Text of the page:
NSIS-Date plug-in

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Author: Afrow UK (talk, contrib)


Getting the local time is also possible using Windows API. Using this alternative method is recommended, because NSIS-Date seems to have some problems with timezones/summertime. See GetTime.


Nsisdt.zip (4 KB)


This plugin allows you to insert the date and / or time anywhere into your installer.

Plugin's Readme

NSIS-Date 1.0
Copyright (C) 2001 Robert Rainwater <rrainwater@yahoo.com>
This software is provided 'as-is', without any express or implied
warranty.  In no event will the authors be held liable for any damages
arising from the use of this software.
Permission is granted to anyone to use this software for any purpose,
including commercial applications, and to alter it and redistribute it
freely, subject to the following restrictions:
1. The origin of this software must not be misrepresented; you must not
claim that you wrote the original software. If you use this software
in a product, an acknowledgment in the product documentation would be
appreciated but is not required.
2. Altered source versions must be plainly marked as such, and must not be
misrepresented as being the original software.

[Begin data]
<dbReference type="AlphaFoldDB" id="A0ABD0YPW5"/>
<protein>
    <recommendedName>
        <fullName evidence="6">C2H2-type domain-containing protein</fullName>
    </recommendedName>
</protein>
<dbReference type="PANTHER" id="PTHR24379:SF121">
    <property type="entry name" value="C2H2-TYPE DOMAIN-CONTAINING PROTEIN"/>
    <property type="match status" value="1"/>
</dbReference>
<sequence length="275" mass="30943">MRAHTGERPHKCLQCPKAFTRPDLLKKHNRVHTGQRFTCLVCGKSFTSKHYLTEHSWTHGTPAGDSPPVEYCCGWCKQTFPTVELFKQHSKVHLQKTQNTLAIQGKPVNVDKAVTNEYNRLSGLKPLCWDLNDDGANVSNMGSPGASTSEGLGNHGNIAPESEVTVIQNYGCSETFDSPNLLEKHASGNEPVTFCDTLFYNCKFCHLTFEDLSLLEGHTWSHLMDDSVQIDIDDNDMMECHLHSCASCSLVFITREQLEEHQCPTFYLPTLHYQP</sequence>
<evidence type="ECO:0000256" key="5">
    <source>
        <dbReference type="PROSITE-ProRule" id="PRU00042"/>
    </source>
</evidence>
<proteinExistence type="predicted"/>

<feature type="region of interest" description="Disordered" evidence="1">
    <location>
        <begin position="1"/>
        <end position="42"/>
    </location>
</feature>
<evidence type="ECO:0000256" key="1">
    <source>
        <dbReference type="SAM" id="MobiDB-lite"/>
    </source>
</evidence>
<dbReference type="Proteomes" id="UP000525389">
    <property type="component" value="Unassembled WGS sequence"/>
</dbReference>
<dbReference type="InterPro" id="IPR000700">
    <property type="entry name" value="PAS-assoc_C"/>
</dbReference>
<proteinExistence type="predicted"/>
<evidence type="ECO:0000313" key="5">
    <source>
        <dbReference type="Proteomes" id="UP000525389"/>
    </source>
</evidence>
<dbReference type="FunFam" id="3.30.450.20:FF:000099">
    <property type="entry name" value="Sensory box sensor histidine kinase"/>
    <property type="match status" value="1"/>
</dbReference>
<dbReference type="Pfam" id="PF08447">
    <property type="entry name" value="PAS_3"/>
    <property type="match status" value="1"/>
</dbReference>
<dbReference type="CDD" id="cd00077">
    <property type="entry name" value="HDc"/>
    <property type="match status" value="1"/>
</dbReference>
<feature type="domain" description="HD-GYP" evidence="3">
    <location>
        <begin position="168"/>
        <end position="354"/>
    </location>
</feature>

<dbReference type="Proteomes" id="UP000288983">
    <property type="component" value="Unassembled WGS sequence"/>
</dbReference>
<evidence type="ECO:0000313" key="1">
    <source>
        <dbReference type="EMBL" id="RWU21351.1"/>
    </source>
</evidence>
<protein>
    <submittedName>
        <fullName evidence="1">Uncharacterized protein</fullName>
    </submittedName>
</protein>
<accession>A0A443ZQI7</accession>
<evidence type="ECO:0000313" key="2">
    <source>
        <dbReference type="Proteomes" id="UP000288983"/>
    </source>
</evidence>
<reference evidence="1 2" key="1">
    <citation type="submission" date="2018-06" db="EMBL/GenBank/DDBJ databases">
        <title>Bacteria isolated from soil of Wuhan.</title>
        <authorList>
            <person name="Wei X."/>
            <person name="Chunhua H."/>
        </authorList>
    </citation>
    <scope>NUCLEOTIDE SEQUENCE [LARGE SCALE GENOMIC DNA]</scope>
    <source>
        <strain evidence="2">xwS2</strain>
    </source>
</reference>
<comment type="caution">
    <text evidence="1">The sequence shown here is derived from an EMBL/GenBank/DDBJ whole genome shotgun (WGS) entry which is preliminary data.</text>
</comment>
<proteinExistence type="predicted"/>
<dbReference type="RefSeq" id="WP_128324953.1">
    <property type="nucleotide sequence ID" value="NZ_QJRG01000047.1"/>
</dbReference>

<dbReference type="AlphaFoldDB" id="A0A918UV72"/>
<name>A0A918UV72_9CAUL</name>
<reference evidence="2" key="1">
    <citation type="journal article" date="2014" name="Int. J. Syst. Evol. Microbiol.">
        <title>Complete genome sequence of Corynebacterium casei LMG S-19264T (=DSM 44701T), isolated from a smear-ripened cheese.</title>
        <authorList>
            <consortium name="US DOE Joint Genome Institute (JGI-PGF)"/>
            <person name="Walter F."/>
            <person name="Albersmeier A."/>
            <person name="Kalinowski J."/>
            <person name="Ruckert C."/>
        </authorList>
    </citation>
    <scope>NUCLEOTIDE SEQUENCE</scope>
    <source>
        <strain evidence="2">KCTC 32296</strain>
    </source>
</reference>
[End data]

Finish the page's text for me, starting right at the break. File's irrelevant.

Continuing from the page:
3. This notice may not be removed or altered from any source distribution.
Usage Information
Step 1:
	Generate a format string using the following:
	    %a    abbreviated weekday name (Sun)
	    %A    full weekday name (Sunday)
	    %b    abbreviated month name (Dec)
	    %B    full month name (December)
	    %c    date and time (Dec  2 06:55:15 1979)
	    %d    day of the month (02)
	    %H    hour of the 24-hour day (06)
	    %I    hour of the 12-hour day (06)
	    %j    day of the year, from 001 (335)
	    %m    month of the year, from 01 (12)
	    %M    minutes after the hour (55)
	    %p    AM/PM indicator (AM)
	    %S    seconds after the minute (15)
	    %U    Sunday week of the year, from 00 (48)
	    %w    day of the week, from 0 for Sunday (6)
	    %W    Monday week of the year, from 00 (47)
	    %x    date (Dec  2 1979)
	    %X    time (06:55:15)
	    %y    year of the century, from 00 (79)
	    %Y    year (1979)
	    %Z    time zone name, if any (EST)
	    %%    percent character %
Step 2:
	Call currentdate
Step 3:
	The current date is returned into $0.

File /oname=$TEMP\nsisdt.dll nsisdt.dll
StrCpy $0 "%Y.%m.%d-%H.%M"
CallInstDLL "$TEMP\nsisdt.dll" currentdate
MessageBox MB_OK "Date=$0"

New syntax:

StrCpy $0 "%Y.%m.%d-%H.%M"
MessageBox MB_OK "Date=$0"


	Push $0
	StrCpy $0 "${FORMAT}"
	StrCpy ${OUTPUT} "$0"
	Pop $0

Thanks Rainwater!

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